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Accommodation and Compliance: Fibromyalgia

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About Fibromyalgia

Fibromyalgia is a complex, chronic condition that causes widespread pain and severe fatigue. Fibromyalgia is often considered a syndrome because it is a set of signs and symptoms that occur together, affecting nerves, muscles and their attachments to bones. It is not a true form of arthritis and does not cause deformities of the joints. It is, however, a form of soft tissue or muscular rheumatism. Deep muscular pain is the most common symptom of fibromyalgia. Usually starting at the neck and shoulders and spreading to other parts of the body over time, the pain varies according to the time of day, weather, sleep patterns, and stress level.

People with fibromyalgia experience extreme tenderness when pressure is applied to the knees, thighs, hips, elbows, and neck. People with fibromyalgia are also likely to have sleep disorders; severe changes in mood and thinking, including depression and chronic anxiety; headaches; impaired memory; irritable bowel syndrome; multiple chemical sensitivity syndrome; restless legs; skin and temperature sensitivity; and tingling similar to the symptoms of cumulative trauma disorders.

JAN's Accommodation Solutions: Executive Functioning Deficits is a publication detailing accommodations for individuals with limitations related to executive functioning. These ideas may be helpful in determining accommodations. 

Fibromyalgia and the Americans with Disabilities Act

The ADA does not contain a definitive list of medical conditions that constitute disabilities. Instead, the ADA defines a person with a disability as someone who (1) has a physical or mental impairment that substantially limits one or more "major life activities," (2) has a record of such an impairment, or (3) is regarded as having such an impairment. For more information about how to determine whether a person has a disability under the ADA, see How to Determine Whether a Person Has a Disability under the Americans with Disabilities Act Amendments Act (ADAAA).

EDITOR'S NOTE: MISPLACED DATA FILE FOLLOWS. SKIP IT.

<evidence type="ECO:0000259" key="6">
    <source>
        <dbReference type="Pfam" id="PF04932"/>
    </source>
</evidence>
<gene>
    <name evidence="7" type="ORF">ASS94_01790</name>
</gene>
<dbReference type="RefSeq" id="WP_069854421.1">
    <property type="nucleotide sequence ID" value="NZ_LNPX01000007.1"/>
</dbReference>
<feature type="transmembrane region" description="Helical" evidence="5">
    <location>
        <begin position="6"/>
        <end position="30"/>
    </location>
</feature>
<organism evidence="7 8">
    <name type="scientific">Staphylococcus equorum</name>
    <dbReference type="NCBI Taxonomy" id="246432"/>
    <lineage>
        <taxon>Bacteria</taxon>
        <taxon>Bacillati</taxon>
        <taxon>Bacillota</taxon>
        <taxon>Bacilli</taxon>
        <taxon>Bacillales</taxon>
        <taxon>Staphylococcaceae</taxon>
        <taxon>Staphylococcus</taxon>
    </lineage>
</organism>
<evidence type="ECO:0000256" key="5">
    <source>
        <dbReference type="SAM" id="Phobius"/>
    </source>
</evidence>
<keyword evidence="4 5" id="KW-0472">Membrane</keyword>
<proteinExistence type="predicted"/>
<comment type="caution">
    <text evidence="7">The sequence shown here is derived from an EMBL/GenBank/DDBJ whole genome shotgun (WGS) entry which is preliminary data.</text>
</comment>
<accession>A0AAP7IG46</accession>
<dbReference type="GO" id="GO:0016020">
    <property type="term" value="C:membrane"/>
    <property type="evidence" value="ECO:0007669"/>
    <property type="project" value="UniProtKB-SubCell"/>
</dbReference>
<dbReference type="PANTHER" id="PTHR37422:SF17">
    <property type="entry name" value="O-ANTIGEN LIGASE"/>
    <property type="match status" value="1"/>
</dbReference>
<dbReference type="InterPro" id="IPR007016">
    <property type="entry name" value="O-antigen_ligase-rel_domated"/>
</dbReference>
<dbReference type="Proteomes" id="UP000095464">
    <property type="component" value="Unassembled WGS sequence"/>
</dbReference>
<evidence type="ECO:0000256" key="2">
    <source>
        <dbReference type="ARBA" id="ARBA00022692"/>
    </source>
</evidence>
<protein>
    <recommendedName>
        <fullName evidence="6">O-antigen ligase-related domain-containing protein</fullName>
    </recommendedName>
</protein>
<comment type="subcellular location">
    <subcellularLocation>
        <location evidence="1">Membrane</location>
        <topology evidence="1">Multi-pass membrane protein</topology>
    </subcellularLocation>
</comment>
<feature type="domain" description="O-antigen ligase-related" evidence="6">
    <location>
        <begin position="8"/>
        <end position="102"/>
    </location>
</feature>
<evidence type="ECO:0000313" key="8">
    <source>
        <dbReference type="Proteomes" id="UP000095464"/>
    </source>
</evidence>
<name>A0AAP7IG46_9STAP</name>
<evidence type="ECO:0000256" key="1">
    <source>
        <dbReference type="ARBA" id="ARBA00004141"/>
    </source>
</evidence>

Accommodating Employees with Fibromyalgia

People with fibromyalgia may develop some of the limitations discussed below, but seldom develop all of them. Also, the degree of limitation will vary among individuals. Be aware that not all people with fibromyalgia will need accommodations to perform their jobs and many others may only need a few accommodations. The following is only a sample of the possibilities available. Numerous other accommodation solutions may exist.

Questions to Consider:

  1. What limitations is the employee experiencing?
  2. How do these limitations affect the employee and the employee’s job performance?
  3. What specific job tasks are problematic as a result of these limitations?
  4. What accommodations are available to reduce or eliminate these problems? Are all possible resources being used to determine possible accommodations?
  5. Once accommodations are in place, would it be useful to meet with the employee to evaluate the effectiveness of the accommodations and to determine whether additional accommodations are needed?
  6. Do supervisory personnel and employees need training?

Accommodation Ideas:

Situations and Solutions:

The following situations and solutions are real-life examples of accommodations that were made by JAN customers. Because accommodations are made on a case-by-case basis, these examples may not be effective for every workplace but give you an idea about the types of accommodations that are possible.

Events Regarding Fibromyalgia